Arrested suspect naming open for discussion - Keir Starmer

DPP Keir Starmer Keir Starmer says flexibility should apply to the naming of suspects

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The director of public prosecutions says he wants "wriggle room" to ask police to name some suspects who have been arrested, despite new guidelines that they normally would not be named.

Keir Starmer told MPs he would expect to discuss with the police whether it would be "helpful to name on arrest".

Under the England and Wales guidelines, police will normally refuse to release the identities of people arrested.

Names will normally be released once a suspect is charged.

The College of Policing, the newly formed professional standards body for England and Wales, published the new protocol on Monday.

It states that names should only be released in circumstances including a "threat to life, the prevention or detection of crime or a matter of public interest and confidence".

But Mr Starmer told the justice select committee on Tuesday: "I'm for a blanket rule on charge; I'm not for a blanket rule on arrest."

He said he "would expect to have a discussion with police" about naming an arrested suspect when there was not enough evidence to charge them, but where there might be further allegations which had not yet been passed to police.

Case by case

Mr Starmer said: "If it's possible to bring a single charge then it may well be we should press on and make a charging decision, and if others come forward then all well and good, it's all in the public domain."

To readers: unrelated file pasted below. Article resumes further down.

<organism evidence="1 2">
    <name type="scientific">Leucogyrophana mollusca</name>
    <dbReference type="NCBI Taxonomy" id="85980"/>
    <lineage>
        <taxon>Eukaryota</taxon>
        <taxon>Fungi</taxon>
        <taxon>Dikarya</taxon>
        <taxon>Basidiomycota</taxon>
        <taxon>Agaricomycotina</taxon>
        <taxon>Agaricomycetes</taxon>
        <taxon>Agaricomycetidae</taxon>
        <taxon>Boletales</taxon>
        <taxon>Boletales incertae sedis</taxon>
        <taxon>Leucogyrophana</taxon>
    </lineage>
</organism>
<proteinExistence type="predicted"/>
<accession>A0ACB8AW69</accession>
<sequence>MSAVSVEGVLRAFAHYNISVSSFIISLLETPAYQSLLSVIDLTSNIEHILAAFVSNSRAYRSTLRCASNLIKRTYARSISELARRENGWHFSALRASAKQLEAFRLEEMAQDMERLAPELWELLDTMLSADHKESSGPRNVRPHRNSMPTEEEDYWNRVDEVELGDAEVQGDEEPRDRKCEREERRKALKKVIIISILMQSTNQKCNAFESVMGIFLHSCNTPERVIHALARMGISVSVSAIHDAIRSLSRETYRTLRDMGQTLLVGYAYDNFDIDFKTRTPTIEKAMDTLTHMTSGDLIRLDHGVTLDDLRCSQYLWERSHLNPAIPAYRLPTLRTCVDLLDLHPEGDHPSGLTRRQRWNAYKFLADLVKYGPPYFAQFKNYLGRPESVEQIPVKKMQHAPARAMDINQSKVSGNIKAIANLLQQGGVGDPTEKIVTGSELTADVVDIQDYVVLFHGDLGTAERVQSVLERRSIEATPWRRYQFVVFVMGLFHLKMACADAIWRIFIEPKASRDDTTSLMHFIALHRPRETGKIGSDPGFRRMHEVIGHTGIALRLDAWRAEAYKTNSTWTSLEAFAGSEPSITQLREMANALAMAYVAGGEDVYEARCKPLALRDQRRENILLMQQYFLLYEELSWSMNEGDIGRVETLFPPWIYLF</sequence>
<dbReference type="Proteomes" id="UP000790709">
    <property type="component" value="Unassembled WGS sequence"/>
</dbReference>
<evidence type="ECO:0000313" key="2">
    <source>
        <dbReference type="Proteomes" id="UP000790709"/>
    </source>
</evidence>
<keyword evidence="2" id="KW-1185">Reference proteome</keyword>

Start Quote

We need to work with the police to reduce the period between arrest and charge so we can get to a public statement sooner rather than later”

End Quote Keir Starmer Director of Public Prosecutions

He added: "If there was a case there where we felt it would be helpful to name on arrest then I would want the wriggle room to be able to do that."

The guidance says that at the point of charge, forces can release the name, address, occupation and charge details of the suspect, but must consult the Crown Prosecution Service, which covers England and Wales, if they want to withhold the name.

The protocol says: "Decisions must be made on a case-by-case basis but, save in clearly identified circumstances, or where legal restrictions apply, the names or identifying details of those who are arrested or suspected of a crime should not be released by police forces to the press or the public."

It also says that police will not confirm the identities of arrested suspects when asked by journalists.

Recently Home Secretary Theresa May said she believed in protecting the identities of arrested suspects, unless it was in the "public interest" to name them.

However, Prime Minister David Cameron has said there is a "difficult balance" between publicising arrests and respecting privacy.

Mr Starmer, who completes his posting in October, said the length of time between arrest and charge in some cases was fuelling the debate.

"It's where people are arrested and then on bail for some time that it becomes increasingly difficult.

"I'm absolutely clear about what happens on charge, on my part we need to work with the police to reduce the period between arrest and charge so we can get to a public statement sooner rather than later."

In Scotland, general information on arrested suspects can be released, such as gender and age, but names are only made public by the police when they appear in court.

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